Wednesday, March 21, 2007

Will Bernanke Decouple From Greenspan?

With more than a year under his belt and his first crisis underway (sub prime), Ben Bernanke has arrived at that moment whereby he can separate from the Maestro and establish his central banker vision. Or he can follow the path of his predecessor, bail out yet another bubble-induced economic sector (housing), continue to flood the world with even more liquidity, and send a signal to the world markets and economies that his Fed supports Greenspan’s bubblenomics. My bet is that we will witness the beginnings of a clear break from such a policy. In this regard, Bernanke does have a precedent – Japan.

When the Bank of Japan recently raised rates, it sent a signal (albeit a modest one) that global liquidity via the carry trade took priority over domestic needs. Bernanke needs to send his own signal that his philosophy is truly his own, that it is different than Greenspan’s, and that the markets cannot rely on the Bernanke-put to rescue reckless economic decision-making. There is, however, a big risk that comes with being his own man. He may precipitate unintended (and unforeseen) consequences by exercising what Harry Paulson calls the “market discipline”.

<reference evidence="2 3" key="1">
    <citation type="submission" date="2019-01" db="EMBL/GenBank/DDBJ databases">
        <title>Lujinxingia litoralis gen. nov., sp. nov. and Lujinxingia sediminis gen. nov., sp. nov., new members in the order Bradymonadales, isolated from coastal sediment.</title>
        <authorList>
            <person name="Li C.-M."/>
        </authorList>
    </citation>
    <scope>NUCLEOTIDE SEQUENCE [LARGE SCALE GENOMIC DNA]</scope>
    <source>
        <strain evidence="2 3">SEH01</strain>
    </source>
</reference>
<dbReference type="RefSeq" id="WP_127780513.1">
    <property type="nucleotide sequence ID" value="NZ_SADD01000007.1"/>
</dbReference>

Investment Strategy Implications

With the S&P 500 parked at the top end of the correction range (1410), the market has erased nearly all of its oversold condition and now stands poised at a key price point.

The FOMC decision today should set in motion the next steps for the market – either breakout of the range (and possibly make a run at a new all-time high) or trade down through it (and probably set a new correction low).

If the Fed makes the right call by not lowering rates, and, most importantly, does not change its language to neutral, the market may be disappointed and head south. While painful in the near term that, in my opinion, would be the right decision. And it would send a clear signal that Bernanke has begun to decouple from Greenspan and bubblenomics.

If, on the other hand (had to slip in an economist phrase), the FOMC does lower rates and/or change the language to something less hawkish, the markets may celebrate and conclude that the liquidity punch bowl is not going anywhere anytime soon.

Either way, today’s decision matters more than most.

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